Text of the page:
Sudden Freedom

On this Feast of St. Matthew, we acknowledge all the Apostles – those specially chosen by Christ to lead the Church he came to establish for the salvation of all! In a particular way, of course, we look at St. Matthew himself, and the Gospel he wrote records his own calling.

We only know the details provided, which are few, so we are prompted to ask:

Could Matthew have been following him at a distance for some time or was this the first time Jesus ever saw Matthew the tax collector? If so, what did Jesus see in Matthew that prompted him to say, simply, “Follow me.”? What was moved in Matthew that prompted him to simply get up and follow?

We know that tax collectors did not have the esteem of the people, as the demands on them forced them to put demands on others! Perhaps there had been already a slow, gnawing discomfort in Matthew already, in which the counting of coins had lost its luster. Or perhaps that direct encounter with the Lord of Life shone so suddenly and startlingly and brightly in his heart that the coinage that made up his life was suddenly seen as nothing. In either case, it seems he left it all behind in that moment and then held a banquet to celebrate his new freedom in Christ.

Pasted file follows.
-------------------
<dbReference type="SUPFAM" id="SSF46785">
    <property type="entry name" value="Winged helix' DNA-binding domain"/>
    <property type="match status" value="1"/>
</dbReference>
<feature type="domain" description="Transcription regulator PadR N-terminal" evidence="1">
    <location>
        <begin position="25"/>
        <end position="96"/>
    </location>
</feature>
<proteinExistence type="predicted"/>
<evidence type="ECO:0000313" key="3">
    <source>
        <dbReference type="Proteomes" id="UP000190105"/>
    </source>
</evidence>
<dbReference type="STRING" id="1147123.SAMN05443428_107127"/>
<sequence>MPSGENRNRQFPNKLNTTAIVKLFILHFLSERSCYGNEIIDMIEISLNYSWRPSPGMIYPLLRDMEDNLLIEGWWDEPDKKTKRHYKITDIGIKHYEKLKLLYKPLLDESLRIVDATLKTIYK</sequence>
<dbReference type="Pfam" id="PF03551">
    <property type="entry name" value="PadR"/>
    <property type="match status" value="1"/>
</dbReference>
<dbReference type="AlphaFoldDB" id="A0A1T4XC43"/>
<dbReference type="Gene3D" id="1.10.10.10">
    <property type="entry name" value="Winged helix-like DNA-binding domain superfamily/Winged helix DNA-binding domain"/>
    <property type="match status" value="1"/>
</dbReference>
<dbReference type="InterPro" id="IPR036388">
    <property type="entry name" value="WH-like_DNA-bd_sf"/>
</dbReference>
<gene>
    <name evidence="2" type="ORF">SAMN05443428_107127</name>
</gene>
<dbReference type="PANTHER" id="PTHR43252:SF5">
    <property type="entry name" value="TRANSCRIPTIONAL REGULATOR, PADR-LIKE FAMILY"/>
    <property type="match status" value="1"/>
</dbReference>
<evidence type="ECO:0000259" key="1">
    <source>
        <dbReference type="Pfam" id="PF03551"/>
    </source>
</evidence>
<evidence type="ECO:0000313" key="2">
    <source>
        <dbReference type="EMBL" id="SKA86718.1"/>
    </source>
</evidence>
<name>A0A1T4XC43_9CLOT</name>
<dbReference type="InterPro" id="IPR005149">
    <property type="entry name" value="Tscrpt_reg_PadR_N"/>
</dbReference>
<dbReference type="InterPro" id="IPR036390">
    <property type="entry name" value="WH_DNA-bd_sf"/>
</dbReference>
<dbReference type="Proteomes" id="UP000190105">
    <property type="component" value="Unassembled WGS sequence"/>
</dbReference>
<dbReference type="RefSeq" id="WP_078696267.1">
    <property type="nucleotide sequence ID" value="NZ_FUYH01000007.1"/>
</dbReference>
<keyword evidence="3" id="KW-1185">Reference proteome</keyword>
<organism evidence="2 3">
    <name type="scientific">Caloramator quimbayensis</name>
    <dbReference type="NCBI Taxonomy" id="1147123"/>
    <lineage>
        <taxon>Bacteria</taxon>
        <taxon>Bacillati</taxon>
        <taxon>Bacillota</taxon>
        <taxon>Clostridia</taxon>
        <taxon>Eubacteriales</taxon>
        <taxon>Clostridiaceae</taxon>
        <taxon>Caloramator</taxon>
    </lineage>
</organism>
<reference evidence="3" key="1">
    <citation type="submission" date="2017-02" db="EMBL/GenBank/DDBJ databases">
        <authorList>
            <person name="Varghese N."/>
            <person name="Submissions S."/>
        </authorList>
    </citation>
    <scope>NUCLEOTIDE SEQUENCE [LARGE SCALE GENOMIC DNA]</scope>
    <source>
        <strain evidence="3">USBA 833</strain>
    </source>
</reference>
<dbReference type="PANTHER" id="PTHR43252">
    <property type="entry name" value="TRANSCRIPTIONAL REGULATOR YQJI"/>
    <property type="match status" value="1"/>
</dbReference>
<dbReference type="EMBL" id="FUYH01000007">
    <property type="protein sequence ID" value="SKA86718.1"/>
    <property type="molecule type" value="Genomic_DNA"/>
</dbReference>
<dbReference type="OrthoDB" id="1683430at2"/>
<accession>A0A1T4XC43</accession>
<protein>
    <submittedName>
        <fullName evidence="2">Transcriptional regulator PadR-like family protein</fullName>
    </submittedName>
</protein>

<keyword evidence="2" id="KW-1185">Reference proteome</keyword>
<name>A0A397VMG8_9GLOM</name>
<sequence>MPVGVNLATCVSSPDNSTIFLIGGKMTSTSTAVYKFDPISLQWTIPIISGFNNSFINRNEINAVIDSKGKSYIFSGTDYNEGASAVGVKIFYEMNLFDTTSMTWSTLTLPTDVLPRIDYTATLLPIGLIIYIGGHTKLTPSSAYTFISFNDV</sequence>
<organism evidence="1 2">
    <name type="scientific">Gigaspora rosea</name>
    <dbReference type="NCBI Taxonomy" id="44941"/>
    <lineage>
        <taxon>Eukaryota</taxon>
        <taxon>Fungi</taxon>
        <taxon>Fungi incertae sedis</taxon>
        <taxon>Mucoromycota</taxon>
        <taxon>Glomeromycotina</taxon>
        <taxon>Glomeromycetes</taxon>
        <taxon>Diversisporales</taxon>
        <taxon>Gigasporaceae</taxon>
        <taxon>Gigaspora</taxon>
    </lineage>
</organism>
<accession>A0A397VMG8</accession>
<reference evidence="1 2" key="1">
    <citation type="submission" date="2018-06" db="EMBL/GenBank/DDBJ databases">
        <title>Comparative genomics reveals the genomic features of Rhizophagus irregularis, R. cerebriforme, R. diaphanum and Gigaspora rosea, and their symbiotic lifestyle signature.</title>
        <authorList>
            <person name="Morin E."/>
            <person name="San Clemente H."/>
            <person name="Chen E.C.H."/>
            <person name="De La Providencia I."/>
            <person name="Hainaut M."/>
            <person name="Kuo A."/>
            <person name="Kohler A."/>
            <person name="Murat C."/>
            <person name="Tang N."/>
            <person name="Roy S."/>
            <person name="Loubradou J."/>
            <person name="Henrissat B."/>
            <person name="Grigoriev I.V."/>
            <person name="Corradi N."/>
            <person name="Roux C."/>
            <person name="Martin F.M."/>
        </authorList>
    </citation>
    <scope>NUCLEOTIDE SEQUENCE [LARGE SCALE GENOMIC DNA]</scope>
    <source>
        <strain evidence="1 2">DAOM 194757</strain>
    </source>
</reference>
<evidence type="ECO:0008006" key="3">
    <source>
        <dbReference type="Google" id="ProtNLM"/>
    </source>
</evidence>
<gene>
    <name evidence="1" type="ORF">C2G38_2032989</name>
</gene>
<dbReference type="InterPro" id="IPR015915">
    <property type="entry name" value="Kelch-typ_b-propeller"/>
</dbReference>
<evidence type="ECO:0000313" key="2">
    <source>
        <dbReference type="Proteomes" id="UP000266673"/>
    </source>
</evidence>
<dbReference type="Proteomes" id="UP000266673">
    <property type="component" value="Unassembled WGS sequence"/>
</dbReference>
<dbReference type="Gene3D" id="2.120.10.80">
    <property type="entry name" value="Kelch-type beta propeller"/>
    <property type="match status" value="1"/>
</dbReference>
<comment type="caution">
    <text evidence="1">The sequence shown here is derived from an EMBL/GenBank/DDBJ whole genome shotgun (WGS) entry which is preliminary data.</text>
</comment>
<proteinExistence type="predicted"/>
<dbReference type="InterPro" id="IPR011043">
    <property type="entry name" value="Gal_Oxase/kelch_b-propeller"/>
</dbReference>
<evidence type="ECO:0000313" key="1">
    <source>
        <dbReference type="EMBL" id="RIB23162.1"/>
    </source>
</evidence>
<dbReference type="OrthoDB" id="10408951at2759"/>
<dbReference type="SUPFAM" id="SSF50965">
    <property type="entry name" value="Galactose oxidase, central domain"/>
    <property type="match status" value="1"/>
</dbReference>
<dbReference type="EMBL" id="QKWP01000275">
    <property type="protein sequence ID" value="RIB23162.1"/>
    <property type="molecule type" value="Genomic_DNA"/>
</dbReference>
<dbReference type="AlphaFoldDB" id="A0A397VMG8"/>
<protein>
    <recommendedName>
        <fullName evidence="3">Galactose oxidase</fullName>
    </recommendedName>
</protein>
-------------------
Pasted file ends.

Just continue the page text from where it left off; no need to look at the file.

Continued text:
This banquet – in which Christ was eating with “tax collectors and sinners” – outraged the Pharisees, who would have seen such persons as a contamination of their purity. Jesus, always rising above the fray, points out that he has come to heal the sick, to call sinners, not the righteous. The implication is that we must first recognize and acknowledge our own need for healing before we can avail ourselves of the medicine of mercy and grace.

How do you identify with this Gospel? With Matthew, who left everything immediately when he was called? With the Pharisees, who cannot yet see how love bends down to those in need? With other sinners at the banquet who are somewhere in between, benefitting from mercy but not sure they are ready to follow this controversial rabbi?

Wherever we are, let us allow the Lord’s words to resonate through our lives and shed their light on every situation: “I desire mercy, not sacrifice.”

Contact the author

Kathryn Mulderink, MA, is married to Robert, Station Manager for Holy Family Radio. Together they have seven children (including newly ordained Father Rob and seminarian Luke ;-), and two grandchildren. She is a Secular Discalced Carmelite and has published five books and many articles. Over the last 25 years, she has worked as a teacher, headmistress, catechist, Pastoral Associate, and DRE. Currently, she serves the Church as a writer and voice talent for Catholic Radio, by publishing and speaking, and by collaborating with the diocesan Office of Catechesis, various parishes, and other ministries to lead others to encounter Christ and engage their faith. Her website is